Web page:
If the proposal tomorrow is terrible, after opposing it, my countries orders might be to support it. Then there are those small countries who want a signal from the U.S. that they can go forward on this without retribution. do I have all of the hard evidence of this? No. I have all of the circumstantial evidence.

Comment: Pressure on small countries - which are these countries? these are many countries that have made transitions from dictatorial regimes to democracies, to respect for human rights in the last period of time. Countries which are trying to inscribe the rule of law in their own lands. countries that see an effective court as a valuable deferent and protection for them and their people against either the return of a military regime or coup of an abusive government and it is in that context of small countries in Southern Africa, Latin Am. and Asia, standing up and going against a great deal of is in that context that you would have to say the U.S. tactics have fallen to a new low in human rights policies.

JV: I am frankly very surprised at the Clinton Administration , if I can call it the Clinton administration versus the U.S. government is holding up the International Criminal Court because Pres. Clinton has done more to advance human rights, international law and international global governance than any other president that the U.S. has had. I am really quite surprised at this development. My questions is, the establishment of the ICC does advance international global governance. Can you tell me what kind of setback international global governance will have if this does not established the way that you envision it?

Jalena: Friends of the U.S. would like to see a court which is governed by the Security council and they could live with a court that got cases exclusively from the Council and whose operation the S/C could veto. they would certainly consider that a furtherance of good governance but our idea doesn't coincide with that obviously. We do not accept the proposition that the court should be activated only by the Security Council or States for that matter because both are political entities we feel will be paralyzed from bringing cases before the court. We have had plenty examples of that. The bottom line is SELECTIVE JUSTICE AND THAT IS WHAT WE ARE AGAINST. Which is why one of the points we have been mentioning to governments over the past few days is that the COURT MUST HAVE AN INDEPENDENT PROSECUTOR. I WOULDN'T BE SURPRISED IF AT SOME POINT HAVING IN THE BALANCE WE STILL HAVE THIS ISSUE JUST AS TRADE OFFS MIGHT BE MADE WITHIN THE NEXT 72 HOURS TO COME BETWEEN INTERNAL CONFLICT OR THE LIST OF CRIMES IN INTERNAL CONFLICT AND AUTOMATIC JURISDICTION. THIS COURT HAS TO APPLY AN EQUAL STANDARD OF JUSTICE FOR ALL. THE U.S. CONCERN WHICH IS BEING DRIVEN AND FRENCH CONCERN , PRIMARILY BY THE DEFENSE MINISERIES WOULD CREATE A DOUBLE STANDARD FOR AMERICAN/FRENCH CITIZENS AND FOR EVERYONE ELSE AND THAT IS WHAT WE HAVE TO AVOID. IF THEY MANAGE TO CREATE THAT STANDARD YOU WOULD HAVE VERY CRIMINAL IN THE WORLD GOING THROUGH THE SAME LOOPHOLE. THAT IS WHAT WE HAVE TO PREVENT.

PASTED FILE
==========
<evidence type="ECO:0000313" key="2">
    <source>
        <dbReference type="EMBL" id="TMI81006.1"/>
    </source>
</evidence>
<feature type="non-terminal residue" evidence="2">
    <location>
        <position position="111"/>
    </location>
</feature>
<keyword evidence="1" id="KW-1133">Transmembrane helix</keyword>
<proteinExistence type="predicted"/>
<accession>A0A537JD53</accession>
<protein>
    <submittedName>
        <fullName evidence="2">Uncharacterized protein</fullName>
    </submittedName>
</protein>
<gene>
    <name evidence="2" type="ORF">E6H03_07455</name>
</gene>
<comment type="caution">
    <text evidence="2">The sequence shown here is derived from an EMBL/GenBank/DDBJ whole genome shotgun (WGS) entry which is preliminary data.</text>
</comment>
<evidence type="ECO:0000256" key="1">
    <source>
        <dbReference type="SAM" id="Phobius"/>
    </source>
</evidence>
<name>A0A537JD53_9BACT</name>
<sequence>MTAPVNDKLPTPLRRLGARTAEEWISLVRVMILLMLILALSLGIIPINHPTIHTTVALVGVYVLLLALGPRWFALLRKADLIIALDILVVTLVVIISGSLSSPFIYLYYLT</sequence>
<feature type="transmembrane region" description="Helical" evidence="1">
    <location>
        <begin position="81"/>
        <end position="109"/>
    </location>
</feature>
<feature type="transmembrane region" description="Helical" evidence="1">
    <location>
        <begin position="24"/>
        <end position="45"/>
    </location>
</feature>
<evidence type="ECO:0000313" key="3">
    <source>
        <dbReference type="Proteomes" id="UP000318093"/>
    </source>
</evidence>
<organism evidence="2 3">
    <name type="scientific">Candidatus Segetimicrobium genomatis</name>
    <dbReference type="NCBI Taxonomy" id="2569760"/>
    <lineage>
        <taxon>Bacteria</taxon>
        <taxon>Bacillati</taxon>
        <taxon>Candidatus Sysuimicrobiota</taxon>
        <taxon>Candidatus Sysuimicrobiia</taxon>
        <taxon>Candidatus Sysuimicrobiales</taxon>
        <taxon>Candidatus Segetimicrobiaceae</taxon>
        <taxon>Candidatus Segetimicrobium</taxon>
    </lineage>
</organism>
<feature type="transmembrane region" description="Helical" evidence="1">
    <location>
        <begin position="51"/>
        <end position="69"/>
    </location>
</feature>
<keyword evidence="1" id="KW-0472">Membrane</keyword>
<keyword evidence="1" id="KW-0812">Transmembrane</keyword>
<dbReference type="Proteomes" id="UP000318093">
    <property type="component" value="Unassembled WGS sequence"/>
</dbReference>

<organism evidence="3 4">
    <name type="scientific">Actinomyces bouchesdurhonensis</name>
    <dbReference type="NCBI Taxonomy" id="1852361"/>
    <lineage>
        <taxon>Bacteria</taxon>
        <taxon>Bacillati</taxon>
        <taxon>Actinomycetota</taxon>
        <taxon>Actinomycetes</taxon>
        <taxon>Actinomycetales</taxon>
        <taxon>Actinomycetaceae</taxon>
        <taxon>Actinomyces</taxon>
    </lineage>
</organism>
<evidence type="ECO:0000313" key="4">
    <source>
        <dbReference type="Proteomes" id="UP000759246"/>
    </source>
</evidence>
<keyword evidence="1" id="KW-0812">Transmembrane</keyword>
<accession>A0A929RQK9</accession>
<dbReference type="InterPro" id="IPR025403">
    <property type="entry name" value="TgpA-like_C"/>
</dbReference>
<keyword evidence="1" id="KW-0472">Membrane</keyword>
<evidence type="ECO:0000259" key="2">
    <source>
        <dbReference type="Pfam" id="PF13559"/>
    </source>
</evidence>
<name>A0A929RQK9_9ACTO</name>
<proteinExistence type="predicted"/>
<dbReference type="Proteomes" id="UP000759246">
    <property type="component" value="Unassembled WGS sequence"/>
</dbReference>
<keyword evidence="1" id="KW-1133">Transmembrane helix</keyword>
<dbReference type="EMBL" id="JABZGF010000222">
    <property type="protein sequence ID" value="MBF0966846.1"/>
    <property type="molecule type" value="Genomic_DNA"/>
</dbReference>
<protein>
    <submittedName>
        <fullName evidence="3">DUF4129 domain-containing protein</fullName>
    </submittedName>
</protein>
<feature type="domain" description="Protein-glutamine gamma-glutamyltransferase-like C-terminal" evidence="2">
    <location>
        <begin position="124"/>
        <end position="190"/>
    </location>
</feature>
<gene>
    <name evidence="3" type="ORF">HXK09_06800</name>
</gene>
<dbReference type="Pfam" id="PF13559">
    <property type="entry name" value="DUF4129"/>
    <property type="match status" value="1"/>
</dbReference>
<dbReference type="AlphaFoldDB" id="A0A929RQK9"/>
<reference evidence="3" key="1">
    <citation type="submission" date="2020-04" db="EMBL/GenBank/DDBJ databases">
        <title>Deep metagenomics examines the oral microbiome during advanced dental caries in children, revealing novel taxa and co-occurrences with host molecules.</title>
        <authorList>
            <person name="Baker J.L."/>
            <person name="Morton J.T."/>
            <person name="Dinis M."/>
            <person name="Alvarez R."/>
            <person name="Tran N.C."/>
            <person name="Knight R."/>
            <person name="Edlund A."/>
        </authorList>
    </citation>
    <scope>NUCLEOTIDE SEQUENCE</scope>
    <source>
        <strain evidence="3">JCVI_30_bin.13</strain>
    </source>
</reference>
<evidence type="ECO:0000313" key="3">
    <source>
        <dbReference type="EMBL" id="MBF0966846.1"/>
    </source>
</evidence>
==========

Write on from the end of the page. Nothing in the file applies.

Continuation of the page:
Bill Pace:

The other part, this is indeed part of a constellation of institutions which are being developed some faster than others in the post-cold war period. we are talking about :

--Good offices of the secretary-general

--The Agenda for Peace of the UN which is one of the most important programs in the last

10 years

--early warning

--preventative diplomacy

--quicker response/rapid deploy-able response mechanism to deal with global humanitarian


--smarter use of sanctions

--fairer reform of both the council and its procedures.

So it is part of a constellation of efforts to improve governance at the international level but the set-back is a set back in the needless loss of millions of lives, the sexual violence, rapes, the murders of children which are going to occur if this Court isn't concluded this week and there are some very powerful countries on whose hands that blood will rest.

Comment: The drama here is that the result hangs in the balance. We don't know and I don't think Kirsch or Ambassador David Scheffer knows and it's a fight and its really in the balance. What happens over the next two days is critical. We are at the junction where the decisions will be made and we have some cards to play and the 60+ governments have some cards to play and we will all be playing our cards to win and the way the U.S. government and lesser extent, France, have invoked bully-boy tactics is a reflection on their part of the danger they see of the negotiations going in a direction they cannot control.

Pat Carlson:

This conference is not being talked about back home--most of you are U.S. and the U.S. is the problem and you have lobbied on the international level - have you lobbied in Congress--do you have a feel where the private citizen is in this?

Bill Pace: I am American, Richard and Jalena and other groups they can answer the question.

Jalena: This has not garnered great public interest in the U.S. The political realities are what they are. The U.S. negotiating team is being carefully monitored by Helms. Will the U.S. government take the right position on a good issue which is the international criminal court.